Of the several polls available on the US presidential elections, the RAND poll is probably unique in that it samples the same, consistent group of potential voters each week over the course of the election. By tracking the preferences of the same people, it is possible to obtain a less noisy estimate of how public opinion on each presidential candidate has changed over time in response to their campaign efforts and other events.
One criticism of the RAND poll is that because the same voters are being polled on a weekly basis, this act of constant polling has itself an effect on the results. It may create a psychological incentive for the polled to pay more attention to the current state of the election, and to consider more deeply the merits of each candidate.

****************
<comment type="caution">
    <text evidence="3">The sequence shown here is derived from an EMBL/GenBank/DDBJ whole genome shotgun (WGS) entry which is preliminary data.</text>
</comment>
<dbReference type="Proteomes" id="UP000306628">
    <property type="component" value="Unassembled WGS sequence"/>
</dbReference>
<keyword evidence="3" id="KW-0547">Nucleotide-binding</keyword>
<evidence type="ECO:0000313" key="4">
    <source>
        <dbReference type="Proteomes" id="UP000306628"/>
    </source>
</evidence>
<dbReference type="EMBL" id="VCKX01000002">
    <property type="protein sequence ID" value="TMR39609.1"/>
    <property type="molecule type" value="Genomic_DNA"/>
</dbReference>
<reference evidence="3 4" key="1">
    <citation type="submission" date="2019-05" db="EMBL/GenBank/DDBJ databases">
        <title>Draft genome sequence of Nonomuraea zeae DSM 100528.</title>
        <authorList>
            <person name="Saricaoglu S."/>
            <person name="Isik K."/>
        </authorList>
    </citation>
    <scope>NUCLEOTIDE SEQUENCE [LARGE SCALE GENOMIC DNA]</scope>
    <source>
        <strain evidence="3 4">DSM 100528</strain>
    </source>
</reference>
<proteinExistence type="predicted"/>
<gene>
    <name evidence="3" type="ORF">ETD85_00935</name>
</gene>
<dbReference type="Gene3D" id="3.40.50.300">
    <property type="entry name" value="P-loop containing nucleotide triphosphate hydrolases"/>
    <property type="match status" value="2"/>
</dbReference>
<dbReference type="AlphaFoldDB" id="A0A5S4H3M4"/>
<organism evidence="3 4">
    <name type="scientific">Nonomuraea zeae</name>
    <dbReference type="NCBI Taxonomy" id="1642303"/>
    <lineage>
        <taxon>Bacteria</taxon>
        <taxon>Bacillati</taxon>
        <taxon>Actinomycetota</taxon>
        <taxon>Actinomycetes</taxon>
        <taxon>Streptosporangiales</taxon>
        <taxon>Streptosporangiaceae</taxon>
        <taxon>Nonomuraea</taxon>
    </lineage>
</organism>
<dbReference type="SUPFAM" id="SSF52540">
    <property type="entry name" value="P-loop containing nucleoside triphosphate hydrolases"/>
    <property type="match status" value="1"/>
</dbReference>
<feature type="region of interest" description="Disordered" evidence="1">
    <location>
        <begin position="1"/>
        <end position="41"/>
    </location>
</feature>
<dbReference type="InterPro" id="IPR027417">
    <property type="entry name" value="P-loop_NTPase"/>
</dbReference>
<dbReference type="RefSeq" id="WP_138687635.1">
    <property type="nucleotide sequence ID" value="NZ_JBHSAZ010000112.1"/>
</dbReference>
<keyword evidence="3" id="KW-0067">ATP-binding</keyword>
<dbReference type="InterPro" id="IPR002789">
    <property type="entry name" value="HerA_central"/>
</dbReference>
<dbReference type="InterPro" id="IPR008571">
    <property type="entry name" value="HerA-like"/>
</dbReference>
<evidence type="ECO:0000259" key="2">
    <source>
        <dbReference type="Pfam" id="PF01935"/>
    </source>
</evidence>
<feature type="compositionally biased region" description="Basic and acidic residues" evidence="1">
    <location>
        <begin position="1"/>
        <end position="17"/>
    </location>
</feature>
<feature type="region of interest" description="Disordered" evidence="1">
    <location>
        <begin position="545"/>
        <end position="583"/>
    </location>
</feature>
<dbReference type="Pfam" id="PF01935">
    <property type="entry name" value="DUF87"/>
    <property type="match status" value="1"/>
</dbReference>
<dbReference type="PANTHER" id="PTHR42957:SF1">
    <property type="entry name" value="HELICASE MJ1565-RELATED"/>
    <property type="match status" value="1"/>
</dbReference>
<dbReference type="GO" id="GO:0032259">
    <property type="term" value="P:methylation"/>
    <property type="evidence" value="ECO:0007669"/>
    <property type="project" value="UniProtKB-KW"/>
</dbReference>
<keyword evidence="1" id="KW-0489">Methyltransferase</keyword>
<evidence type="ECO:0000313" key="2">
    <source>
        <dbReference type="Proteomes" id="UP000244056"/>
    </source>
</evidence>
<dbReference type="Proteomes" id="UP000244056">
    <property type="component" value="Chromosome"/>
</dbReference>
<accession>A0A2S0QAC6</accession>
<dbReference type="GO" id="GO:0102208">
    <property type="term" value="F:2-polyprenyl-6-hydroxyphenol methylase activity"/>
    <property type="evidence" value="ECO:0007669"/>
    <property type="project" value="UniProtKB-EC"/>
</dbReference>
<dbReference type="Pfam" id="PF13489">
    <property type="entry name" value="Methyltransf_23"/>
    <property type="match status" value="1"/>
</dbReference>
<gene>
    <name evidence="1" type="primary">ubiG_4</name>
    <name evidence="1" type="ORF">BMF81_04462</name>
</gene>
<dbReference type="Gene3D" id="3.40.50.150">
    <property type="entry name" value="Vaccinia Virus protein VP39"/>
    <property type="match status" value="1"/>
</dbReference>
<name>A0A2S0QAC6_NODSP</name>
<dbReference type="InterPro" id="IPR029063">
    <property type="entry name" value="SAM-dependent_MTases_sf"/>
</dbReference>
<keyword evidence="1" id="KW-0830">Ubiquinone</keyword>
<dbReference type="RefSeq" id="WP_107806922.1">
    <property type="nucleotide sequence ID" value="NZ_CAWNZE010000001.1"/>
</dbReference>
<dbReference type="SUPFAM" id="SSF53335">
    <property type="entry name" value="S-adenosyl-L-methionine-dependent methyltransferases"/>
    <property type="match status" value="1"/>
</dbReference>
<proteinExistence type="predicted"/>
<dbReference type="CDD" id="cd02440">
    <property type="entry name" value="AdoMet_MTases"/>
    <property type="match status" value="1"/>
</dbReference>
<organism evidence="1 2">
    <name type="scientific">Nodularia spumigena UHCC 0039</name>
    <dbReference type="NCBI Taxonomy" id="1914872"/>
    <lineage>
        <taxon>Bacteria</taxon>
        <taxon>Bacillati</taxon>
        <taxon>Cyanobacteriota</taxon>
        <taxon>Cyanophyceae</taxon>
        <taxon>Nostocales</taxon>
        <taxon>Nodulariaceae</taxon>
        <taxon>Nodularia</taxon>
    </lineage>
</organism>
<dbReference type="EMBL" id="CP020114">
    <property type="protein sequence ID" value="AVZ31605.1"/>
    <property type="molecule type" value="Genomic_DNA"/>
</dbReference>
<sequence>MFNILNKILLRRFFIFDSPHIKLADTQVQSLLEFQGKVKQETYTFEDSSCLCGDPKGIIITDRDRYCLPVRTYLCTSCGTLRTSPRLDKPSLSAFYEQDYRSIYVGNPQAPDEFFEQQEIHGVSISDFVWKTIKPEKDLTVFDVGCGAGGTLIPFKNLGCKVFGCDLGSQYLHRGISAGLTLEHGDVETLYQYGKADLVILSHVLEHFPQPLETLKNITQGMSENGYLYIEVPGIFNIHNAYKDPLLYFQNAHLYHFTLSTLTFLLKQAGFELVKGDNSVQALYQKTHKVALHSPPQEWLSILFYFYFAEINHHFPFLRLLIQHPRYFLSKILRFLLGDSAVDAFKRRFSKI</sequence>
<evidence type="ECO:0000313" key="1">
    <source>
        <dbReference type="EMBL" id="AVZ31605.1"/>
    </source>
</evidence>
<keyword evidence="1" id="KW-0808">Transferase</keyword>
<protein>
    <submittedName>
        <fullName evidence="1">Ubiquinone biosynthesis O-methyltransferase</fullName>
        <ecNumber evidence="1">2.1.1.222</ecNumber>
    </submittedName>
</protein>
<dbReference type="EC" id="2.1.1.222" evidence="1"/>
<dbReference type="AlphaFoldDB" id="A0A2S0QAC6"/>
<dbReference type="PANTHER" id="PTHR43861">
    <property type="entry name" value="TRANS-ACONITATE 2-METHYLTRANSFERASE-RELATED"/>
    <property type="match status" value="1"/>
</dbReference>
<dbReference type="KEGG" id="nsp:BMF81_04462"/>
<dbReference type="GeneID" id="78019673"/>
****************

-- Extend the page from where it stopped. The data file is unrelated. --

In other words, they are more likely to be high-information voters.
This final conclusion seems interesting to me. One often cited flaw with democracy is that of the electorate; we all hope for the wisdom of the crowds, yet we also secretly doubt the intelligence of our compatriots. Low-information voters are more easily swayed by irrelevant variables, and may waver towards poor choices and decisions. At the same time it does not seem right to impose tests of any sort, as that is prone to manipulation and abuse. Of course, what should be done is to raise voter education, or at least attention and interest.
Constant polling seems to force this attentional factor, and may be helpful in reducing voter apathy.